Polamalu had six tackles (one for a loss), two pass deflections and an interception as he made a legitimate impact on the game for the first time in a month.
Despite being harassed, discriminated against and singled out by the referees on a weekly basis, James Harrison continues to play tough, hard-nosed football. On Sunday the conditions were worse than they have ever been from an official standpoint, and Harrison was better than he has been all season.
Harrison filled the stat sheet with two sacks, two more quarterback hits, five tackles (two for a loss), one pass deflection and an interception.
His relentless aggression forced Jason Campbell to move around the pocket all day long, throwing without setting his feet and forcing mistakes.
While the referees found ways to flag Harrison on every turn, his contributions to the game far outweighed the negative ramifications that came from being penalized.
The Steelers special teams unit came to play on Sunday, and it showed in ways a stat sheet could never effectively describe.
The Steelers began the week by making a special teams statement when they cut long-tenured placekicker Jeff Reed.
While his replacement Shaun Suisham did not have to attempt a field goal in the 35-3 victory Sunday, he did prove to be an instant upgrade in the kickoff department. Suisham found the end zone more in his first game with the Steelers than the departed Jeff Reed managed to do all season.
Antonio Brown found his way back onto the dress list this week, and handled most of the punt return duties. While Antwaan Randle El has been serviceable thus far, Brown added an explosive dimension to the return game that has been missing since he last dressed.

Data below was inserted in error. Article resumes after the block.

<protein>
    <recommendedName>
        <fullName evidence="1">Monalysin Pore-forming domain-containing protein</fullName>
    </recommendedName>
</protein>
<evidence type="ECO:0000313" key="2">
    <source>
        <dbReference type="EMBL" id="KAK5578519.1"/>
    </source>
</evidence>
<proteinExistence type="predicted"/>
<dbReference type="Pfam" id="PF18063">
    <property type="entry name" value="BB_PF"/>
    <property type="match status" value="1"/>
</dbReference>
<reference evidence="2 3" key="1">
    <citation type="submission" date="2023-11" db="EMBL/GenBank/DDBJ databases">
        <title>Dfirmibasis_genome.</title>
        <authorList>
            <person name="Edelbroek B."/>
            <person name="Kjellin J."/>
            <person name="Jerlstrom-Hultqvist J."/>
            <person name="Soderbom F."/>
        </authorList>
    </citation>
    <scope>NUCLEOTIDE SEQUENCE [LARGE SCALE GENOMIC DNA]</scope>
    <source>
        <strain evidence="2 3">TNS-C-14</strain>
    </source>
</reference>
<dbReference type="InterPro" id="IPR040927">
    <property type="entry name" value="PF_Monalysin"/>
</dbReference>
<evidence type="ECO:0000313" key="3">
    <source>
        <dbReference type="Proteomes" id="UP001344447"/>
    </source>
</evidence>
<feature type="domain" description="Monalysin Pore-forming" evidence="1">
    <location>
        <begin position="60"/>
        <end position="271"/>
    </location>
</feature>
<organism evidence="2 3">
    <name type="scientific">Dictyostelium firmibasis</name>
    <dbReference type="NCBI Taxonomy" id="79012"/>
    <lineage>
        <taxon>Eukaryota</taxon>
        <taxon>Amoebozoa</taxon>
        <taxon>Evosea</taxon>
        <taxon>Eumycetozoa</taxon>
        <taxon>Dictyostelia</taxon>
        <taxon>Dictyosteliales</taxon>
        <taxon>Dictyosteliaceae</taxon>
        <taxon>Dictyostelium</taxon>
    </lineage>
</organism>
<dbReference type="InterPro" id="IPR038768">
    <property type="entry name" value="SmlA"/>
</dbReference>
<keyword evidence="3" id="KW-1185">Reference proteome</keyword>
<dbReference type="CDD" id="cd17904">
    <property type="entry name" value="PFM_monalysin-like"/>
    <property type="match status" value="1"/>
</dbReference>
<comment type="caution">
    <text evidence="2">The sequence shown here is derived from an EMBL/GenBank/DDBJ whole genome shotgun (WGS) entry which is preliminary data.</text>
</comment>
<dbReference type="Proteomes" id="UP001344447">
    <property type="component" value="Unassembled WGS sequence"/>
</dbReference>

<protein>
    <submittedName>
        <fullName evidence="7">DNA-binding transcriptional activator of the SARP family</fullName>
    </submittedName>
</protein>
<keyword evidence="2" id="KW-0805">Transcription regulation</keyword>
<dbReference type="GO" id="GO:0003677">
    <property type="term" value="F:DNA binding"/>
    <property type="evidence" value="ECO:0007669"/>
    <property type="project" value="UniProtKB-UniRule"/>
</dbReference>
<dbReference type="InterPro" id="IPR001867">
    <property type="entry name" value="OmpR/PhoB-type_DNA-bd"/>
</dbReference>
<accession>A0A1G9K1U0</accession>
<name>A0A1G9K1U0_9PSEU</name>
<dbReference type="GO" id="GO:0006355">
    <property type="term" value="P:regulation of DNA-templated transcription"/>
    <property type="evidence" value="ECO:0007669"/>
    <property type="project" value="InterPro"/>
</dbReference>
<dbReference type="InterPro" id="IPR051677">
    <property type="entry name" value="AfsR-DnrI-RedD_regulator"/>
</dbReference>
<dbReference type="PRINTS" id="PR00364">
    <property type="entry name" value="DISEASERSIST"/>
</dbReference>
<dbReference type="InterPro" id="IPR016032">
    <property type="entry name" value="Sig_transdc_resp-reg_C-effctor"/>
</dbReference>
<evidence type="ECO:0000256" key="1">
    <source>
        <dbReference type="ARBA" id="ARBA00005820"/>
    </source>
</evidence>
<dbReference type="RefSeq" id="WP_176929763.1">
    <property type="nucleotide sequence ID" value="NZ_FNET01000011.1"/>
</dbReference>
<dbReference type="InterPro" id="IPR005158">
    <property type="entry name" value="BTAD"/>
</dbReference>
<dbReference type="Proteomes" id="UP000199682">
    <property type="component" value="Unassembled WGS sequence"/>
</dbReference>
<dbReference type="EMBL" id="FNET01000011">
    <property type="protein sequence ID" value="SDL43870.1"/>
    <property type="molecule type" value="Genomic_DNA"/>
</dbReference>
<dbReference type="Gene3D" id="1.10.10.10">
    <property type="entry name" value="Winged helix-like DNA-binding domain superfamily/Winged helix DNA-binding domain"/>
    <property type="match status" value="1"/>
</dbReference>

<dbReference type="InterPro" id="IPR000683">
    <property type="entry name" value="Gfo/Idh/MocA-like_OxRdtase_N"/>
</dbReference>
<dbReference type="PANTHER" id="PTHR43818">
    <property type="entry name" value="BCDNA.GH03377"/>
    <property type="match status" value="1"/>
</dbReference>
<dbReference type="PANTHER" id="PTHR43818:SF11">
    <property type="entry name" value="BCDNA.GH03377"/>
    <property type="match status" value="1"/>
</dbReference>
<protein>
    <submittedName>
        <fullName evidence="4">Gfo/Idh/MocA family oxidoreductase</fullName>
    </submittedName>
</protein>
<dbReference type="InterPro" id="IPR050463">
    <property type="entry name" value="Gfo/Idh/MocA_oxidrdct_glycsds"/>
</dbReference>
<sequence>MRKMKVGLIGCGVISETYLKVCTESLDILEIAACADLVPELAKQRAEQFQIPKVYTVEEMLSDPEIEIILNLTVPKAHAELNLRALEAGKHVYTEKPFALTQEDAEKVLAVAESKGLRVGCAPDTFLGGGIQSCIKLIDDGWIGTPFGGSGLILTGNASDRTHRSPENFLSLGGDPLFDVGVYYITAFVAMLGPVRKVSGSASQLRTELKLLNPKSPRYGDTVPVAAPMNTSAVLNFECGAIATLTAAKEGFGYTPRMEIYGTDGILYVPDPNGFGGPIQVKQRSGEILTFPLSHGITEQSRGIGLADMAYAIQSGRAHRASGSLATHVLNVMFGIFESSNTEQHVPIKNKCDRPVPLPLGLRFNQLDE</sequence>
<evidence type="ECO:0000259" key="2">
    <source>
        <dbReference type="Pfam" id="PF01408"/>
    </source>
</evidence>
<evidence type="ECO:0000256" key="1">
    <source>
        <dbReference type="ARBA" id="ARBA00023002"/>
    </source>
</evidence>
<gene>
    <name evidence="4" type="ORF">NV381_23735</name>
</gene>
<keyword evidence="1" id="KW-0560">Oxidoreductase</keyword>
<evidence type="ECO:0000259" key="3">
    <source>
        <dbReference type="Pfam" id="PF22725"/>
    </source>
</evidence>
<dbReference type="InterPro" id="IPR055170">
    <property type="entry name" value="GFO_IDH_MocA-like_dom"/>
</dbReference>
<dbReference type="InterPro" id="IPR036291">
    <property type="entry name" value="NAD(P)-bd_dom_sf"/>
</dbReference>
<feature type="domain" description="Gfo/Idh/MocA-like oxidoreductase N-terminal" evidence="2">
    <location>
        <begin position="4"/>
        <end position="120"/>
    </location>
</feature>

Maybe the old adage is true that close doesn’t count except when throwing horseshoes and hand grenades, but Brown came close to breaking free on almost every return he made, and the constant threat made a visible impact.
Unlike Randle El, who tends to run 50 yards in a five-yard box as he stutter steps and jukes without gaining positive yardage, Brown cannot be accused of trying to do too much. His downfield vision and ability to set up blockers has made him a constant home run threat.
It may have held up longer than it usually does, but the turf of Heinz Field has once again come to resemble the par-three tee box on a low budget golf course than it does the playing surface of an NFL stadium.
With solid divots of turf sprayed all over the center of the field, finding solid footing became a challenge secondary only to the efforts of keep those divots from caking face masks and getting in the players’ eyes.
James Harrison, among several other players, had to leave the game in order to have turf debris flushed out of their eyes by the training staff.
With four WPIAL high school championship games and “the backyard brawl” featuring the Pitt Panthers and the West Virginia Mountaineers scheduled at Heinz Field this week, the field is going to see no rest during the Steelers’ trip to Buffalo in Week 12.
It would be hard to find a game in recent memory that was more poorly officiated than the Week 11 game between the Steelers and Raiders. A total of 21 accepted penalties were called for 218 yards, and 163 of the 218 yards were negated from the Steelers by way of 14 accepted penalties, resulting in the loss of two touchdowns.